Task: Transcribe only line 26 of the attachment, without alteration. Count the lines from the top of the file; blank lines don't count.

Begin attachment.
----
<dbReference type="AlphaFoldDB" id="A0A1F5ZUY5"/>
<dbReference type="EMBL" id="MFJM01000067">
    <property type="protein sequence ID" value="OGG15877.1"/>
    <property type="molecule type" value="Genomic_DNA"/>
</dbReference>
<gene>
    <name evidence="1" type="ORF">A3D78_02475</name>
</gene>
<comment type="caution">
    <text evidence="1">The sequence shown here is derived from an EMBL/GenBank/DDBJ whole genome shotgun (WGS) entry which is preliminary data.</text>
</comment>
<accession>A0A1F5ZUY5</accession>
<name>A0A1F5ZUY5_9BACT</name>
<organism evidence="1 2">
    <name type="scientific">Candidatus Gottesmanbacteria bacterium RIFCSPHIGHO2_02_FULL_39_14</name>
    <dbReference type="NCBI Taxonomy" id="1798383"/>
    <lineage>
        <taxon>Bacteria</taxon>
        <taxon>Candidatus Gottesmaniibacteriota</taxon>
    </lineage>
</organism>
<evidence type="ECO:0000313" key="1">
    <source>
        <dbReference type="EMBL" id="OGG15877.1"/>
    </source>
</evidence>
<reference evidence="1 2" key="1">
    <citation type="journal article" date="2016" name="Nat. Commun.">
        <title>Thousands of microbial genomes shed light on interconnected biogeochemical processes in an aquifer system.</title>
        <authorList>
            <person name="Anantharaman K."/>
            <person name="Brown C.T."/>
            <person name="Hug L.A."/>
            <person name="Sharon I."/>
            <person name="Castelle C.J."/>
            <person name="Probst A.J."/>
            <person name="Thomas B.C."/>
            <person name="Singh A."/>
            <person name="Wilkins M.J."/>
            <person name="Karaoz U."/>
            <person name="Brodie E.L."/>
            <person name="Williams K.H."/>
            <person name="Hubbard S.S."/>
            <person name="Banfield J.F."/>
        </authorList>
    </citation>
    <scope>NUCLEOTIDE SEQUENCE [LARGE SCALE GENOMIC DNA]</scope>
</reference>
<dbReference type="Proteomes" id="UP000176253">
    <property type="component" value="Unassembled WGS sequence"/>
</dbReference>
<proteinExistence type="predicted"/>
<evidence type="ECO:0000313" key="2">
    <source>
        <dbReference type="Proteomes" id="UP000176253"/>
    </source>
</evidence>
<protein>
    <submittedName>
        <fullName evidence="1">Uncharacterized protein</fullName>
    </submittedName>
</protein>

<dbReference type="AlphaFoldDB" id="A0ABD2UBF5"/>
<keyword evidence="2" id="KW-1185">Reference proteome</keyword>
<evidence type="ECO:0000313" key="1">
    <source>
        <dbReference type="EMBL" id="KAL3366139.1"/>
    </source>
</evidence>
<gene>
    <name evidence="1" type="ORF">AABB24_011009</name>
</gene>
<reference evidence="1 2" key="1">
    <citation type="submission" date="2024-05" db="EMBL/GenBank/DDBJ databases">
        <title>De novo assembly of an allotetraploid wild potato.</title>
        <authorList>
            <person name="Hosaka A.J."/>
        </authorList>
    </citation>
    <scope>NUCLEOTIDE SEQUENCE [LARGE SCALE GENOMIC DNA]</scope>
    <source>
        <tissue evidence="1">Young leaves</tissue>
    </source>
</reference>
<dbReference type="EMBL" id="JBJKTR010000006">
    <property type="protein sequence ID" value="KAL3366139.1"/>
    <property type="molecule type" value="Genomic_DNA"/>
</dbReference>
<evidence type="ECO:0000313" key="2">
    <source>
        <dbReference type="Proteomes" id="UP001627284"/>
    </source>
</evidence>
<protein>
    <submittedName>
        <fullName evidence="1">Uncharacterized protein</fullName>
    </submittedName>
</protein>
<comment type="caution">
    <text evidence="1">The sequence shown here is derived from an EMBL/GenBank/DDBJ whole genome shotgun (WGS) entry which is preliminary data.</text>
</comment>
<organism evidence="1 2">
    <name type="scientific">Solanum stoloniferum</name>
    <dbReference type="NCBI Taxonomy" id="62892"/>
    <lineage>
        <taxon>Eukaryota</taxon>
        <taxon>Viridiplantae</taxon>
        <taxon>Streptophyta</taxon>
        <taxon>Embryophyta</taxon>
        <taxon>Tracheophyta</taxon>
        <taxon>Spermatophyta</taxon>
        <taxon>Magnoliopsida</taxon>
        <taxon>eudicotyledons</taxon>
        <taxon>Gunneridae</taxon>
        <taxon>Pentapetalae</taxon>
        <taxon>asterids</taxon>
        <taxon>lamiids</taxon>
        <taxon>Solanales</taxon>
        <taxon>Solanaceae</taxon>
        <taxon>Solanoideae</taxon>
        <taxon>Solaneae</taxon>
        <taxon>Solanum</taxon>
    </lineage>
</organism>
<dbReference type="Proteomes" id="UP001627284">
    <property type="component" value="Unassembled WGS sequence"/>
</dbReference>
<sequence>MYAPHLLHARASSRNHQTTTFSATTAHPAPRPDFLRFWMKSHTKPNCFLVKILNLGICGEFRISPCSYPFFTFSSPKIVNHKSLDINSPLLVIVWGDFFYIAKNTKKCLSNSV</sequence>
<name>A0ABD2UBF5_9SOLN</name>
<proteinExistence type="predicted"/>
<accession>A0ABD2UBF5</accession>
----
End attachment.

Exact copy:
</evidence>